You're right that Obama could marginalize the TeaOP by being honest and offering an agenda of hope and change. But because that is obvious, and he's not doing it, one should assume there's a reason he doesn't. That reason is he's just another New Democrat...a term describing the old GOP, before the nutbuckets took over.

I am interested in knowing what you thought I'd say, basically.
Paul, I'm not sure what I thought you'd say. It was just more brutal than I expected, I guess. :) Not that I think it's untrue. It's just that when people say brutal things, I have to ponder how to respond. The problem is that Obama's team seems not to be reading, but the Republicans seem to be taking notes about the way the Dems backbite each other, and they're good at twisting things to make it sound like everyone's criticism of Obama is an endorsement of them.

I do think there's more than a dime's worth of difference between them by the way. In my judgment, Climate Change is going to kill us inside of a few decades. I mean that literally, by the way, not metaphorically. I won't hear try to convince you or anyone, but I think it's just that serious. Obama represents only moving too slowly, while the Republicans represent dismantling the status quo and rushing headline into earlier and more certain doom, not just for the nation but for the globe and the species. That's material and it's reason to hold one's nose and support Obama, because he might listen, and because I think the Republicans would just as soon sell Bibles and chant I told you so as they perceive the Rapture to approach. I do think Obama's policies are more corporatist than he lets on, but I also consider him capable of change on that point, while I don't consider that most of his opponents are. I think he's willing to stand on principle if shown a reason, I just think he hasn't gone searching for a reason and he has surrounded himself by people not offering him one.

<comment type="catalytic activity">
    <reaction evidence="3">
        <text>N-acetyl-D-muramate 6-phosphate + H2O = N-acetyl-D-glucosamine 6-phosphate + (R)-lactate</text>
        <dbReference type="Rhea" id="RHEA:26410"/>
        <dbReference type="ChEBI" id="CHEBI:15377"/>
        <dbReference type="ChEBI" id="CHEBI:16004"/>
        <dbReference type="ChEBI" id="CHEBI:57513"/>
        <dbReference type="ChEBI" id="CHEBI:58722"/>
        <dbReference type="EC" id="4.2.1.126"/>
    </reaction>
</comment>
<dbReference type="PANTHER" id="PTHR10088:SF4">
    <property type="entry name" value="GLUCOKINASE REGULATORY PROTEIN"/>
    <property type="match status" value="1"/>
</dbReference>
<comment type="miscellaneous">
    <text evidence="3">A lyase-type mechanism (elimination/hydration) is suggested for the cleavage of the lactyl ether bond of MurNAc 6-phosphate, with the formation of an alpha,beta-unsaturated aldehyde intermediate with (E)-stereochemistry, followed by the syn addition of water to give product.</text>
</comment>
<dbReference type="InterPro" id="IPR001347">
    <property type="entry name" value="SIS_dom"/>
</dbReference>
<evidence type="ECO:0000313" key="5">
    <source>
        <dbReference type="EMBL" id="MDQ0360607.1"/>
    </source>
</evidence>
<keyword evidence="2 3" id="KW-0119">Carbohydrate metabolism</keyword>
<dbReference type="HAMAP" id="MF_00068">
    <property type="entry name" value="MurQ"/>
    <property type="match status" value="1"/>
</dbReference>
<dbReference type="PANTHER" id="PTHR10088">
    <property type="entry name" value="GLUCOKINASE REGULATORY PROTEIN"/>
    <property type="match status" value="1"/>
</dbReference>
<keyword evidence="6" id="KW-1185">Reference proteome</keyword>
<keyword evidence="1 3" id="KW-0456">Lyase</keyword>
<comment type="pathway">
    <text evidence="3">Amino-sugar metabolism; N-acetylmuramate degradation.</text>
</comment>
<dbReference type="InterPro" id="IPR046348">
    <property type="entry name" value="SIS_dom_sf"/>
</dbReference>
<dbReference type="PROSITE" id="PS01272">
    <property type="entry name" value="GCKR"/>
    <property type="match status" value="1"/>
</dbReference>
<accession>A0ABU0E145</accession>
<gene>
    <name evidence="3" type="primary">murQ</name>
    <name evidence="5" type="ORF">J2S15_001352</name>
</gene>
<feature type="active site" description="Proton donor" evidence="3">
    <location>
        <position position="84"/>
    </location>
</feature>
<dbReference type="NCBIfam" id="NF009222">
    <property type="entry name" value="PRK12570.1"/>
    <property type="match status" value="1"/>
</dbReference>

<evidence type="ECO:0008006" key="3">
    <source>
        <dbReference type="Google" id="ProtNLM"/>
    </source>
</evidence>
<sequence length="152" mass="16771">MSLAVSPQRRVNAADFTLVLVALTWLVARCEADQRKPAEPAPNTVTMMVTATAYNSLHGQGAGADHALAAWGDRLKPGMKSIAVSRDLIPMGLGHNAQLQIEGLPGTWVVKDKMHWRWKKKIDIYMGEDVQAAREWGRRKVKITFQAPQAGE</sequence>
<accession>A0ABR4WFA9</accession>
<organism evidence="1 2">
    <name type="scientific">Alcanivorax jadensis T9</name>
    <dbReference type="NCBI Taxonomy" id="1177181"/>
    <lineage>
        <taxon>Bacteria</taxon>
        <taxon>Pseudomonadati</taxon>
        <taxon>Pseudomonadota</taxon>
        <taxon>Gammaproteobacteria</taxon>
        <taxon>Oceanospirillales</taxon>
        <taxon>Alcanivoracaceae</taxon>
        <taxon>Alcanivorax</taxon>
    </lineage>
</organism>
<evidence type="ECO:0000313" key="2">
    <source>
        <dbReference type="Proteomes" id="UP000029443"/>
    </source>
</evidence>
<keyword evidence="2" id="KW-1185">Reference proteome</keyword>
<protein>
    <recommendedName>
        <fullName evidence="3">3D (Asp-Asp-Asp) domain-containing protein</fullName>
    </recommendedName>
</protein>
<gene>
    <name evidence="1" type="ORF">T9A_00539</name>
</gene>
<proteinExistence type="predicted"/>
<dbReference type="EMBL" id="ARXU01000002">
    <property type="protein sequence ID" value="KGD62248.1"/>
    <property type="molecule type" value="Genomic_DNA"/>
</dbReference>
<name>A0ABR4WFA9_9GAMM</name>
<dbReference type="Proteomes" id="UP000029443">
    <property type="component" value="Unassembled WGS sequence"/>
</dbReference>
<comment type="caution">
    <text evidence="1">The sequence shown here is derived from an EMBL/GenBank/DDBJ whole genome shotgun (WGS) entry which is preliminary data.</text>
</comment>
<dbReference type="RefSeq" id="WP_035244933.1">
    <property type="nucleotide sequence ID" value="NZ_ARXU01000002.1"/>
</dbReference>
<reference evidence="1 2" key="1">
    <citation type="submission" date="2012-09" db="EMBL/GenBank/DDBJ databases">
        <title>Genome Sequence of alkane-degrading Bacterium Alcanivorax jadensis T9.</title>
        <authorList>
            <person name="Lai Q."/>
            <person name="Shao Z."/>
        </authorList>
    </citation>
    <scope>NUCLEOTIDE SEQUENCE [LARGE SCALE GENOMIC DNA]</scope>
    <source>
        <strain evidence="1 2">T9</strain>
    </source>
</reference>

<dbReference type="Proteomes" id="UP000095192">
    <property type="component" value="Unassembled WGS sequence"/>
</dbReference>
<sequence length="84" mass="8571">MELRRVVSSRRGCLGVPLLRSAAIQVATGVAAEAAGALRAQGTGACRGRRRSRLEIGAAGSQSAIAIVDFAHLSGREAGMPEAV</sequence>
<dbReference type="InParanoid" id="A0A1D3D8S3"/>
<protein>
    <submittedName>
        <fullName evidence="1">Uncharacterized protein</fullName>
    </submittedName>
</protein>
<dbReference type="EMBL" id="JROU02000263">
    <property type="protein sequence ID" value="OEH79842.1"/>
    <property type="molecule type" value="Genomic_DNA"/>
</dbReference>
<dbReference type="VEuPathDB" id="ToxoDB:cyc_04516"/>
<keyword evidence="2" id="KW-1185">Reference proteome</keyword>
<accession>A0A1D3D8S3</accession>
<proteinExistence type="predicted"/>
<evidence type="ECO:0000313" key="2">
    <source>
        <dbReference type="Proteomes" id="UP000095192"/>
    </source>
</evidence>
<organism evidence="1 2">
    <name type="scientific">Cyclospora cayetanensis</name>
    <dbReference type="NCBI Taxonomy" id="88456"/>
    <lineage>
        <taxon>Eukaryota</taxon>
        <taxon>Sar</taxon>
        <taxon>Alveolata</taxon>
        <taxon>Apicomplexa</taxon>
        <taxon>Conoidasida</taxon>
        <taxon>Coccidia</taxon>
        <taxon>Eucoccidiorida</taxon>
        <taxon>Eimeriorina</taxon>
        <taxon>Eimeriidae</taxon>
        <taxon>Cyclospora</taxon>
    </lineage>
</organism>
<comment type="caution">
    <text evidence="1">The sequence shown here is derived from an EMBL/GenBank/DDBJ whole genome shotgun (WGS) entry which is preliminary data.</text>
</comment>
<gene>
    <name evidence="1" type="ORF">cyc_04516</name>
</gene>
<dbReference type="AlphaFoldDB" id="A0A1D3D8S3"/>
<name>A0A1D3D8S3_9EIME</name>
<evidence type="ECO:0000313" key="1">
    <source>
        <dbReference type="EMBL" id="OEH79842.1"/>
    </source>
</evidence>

This is one of the best things I've read here in quite some while. If our morale is slipping (it certainly had, even before 9/11), those with a tendency to give up too soon will most assuredly turn their backs on what's real. we need a longterm plan that makes sense with our present economy.
Great job, Kent. This needs to be said more often.
You say:
"Republicans seem to be taking notes about the way the Dems backbite each other, and they're good at twisting things to make it sound like everyone's criticism of Obama is an endorsement of them."

This is more a fatal conceit than being good at twisting things. The public is not behind the GOP lack-of-reform. They misread this at their peril.

Dem infighting doesn't help Dems, but most voters aren't paying enough attention to notice. The rejection of Obamacare by the right was a given. The majority lack of enthusiastic support is actually a reflection of the moderate middle's rejection, as a majority has long expressed desire for "public option," and the Dems didn't deliver.

What they did deliver is even worse than no public rewards the worst actors in the H-Care scheme, amplifying the reasons for rejection.

I'm just talking pocketbook populism, not climate change. However, if the Dems would do the former, the latter would find more support. Americans can support many things when a good economy (or apparent good economy) distracts them from politics, which is precisely how the destructive economic policies that caused this mess were passed into law.

"It's the economy, stupid," applies now even more than in '92.
Kent, you may be right that the R's would attack Obama if he tried Social Security reform. It's what the D's did to Bush when he tried. However, in the first few months after Obama became President, he had an opportunity to try to bring the R's along on things because they had been so soundly defeated and Obama had claimed that he would bring people together. He chose instead to let Pelosi and Reid play the partisan cards and then jumped on the backwagon with his own sarcastic and insulting attitudes. The guy is a real piece of work... and not in a good way.